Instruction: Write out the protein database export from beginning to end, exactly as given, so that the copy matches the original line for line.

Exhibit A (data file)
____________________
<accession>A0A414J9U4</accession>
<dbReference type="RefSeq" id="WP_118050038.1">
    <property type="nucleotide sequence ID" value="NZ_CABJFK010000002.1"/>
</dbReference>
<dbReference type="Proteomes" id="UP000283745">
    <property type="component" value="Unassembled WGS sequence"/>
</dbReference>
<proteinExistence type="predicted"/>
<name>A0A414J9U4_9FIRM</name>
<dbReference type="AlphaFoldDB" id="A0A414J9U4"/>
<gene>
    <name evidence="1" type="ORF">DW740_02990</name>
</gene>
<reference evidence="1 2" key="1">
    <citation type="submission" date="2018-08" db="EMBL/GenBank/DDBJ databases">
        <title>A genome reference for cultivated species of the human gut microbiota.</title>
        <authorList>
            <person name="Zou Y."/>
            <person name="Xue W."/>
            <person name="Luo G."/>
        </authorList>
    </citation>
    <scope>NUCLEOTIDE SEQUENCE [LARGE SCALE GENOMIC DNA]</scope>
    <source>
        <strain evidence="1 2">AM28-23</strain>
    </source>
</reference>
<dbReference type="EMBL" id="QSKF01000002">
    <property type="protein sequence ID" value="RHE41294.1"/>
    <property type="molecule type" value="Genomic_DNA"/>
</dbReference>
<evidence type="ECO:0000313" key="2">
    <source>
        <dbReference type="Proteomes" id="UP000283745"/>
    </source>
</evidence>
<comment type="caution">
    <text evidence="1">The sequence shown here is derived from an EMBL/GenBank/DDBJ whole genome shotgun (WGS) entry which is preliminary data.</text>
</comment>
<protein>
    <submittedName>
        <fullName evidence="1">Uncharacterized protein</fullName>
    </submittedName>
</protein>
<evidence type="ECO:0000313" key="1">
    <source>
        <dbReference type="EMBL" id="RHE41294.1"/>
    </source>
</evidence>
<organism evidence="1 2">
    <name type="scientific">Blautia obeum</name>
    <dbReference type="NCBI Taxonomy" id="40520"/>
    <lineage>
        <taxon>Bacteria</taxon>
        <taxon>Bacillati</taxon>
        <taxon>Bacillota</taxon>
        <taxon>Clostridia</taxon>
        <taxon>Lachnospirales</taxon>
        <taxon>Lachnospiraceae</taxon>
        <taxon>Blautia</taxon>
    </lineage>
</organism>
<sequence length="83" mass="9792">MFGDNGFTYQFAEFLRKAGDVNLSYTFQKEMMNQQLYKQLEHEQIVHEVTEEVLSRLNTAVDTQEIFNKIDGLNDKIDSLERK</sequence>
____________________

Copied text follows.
<accession>A0A414J9U4</accession>
<dbReference type="RefSeq" id="WP_118050038.1">
    <property type="nucleotide sequence ID" value="NZ_CABJFK010000002.1"/>
</dbReference>
<dbReference type="Proteomes" id="UP000283745">
    <property type="component" value="Unassembled WGS sequence"/>
</dbReference>
<proteinExistence type="predicted"/>
<name>A0A414J9U4_9FIRM</name>
<dbReference type="AlphaFoldDB" id="A0A414J9U4"/>
<gene>
    <name evidence="1" type="ORF">DW740_02990</name>
</gene>
<reference evidence="1 2" key="1">
    <citation type="submission" date="2018-08" db="EMBL/GenBank/DDBJ databases">
        <title>A genome reference for cultivated species of the human gut microbiota.</title>
        <authorList>
            <person name="Zou Y."/>
            <person name="Xue W."/>
            <person name="Luo G."/>
        </authorList>
    </citation>
    <scope>NUCLEOTIDE SEQUENCE [LARGE SCALE GENOMIC DNA]</scope>
    <source>
        <strain evidence="1 2">AM28-23</strain>
    </source>
</reference>
<dbReference type="EMBL" id="QSKF01000002">
    <property type="protein sequence ID" value="RHE41294.1"/>
    <property type="molecule type" value="Genomic_DNA"/>
</dbReference>
<evidence type="ECO:0000313" key="2">
    <source>
        <dbReference type="Proteomes" id="UP000283745"/>
    </source>
</evidence>
<comment type="caution">
    <text evidence="1">The sequence shown here is derived from an EMBL/GenBank/DDBJ whole genome shotgun (WGS) entry which is preliminary data.</text>
</comment>
<protein>
    <submittedName>
        <fullName evidence="1">Uncharacterized protein</fullName>
    </submittedName>
</protein>
<evidence type="ECO:0000313" key="1">
    <source>
        <dbReference type="EMBL" id="RHE41294.1"/>
    </source>
</evidence>
<organism evidence="1 2">
    <name type="scientific">Blautia obeum</name>
    <dbReference type="NCBI Taxonomy" id="40520"/>
    <lineage>
        <taxon>Bacteria</taxon>
        <taxon>Bacillati</taxon>
        <taxon>Bacillota</taxon>
        <taxon>Clostridia</taxon>
        <taxon>Lachnospirales</taxon>
        <taxon>Lachnospiraceae</taxon>
        <taxon>Blautia</taxon>
    </lineage>
</organism>
<sequence length="83" mass="9792">MFGDNGFTYQFAEFLRKAGDVNLSYTFQKEMMNQQLYKQLEHEQIVHEVTEEVLSRLNTAVDTQEIFNKIDGLNDKIDSLERK</sequence>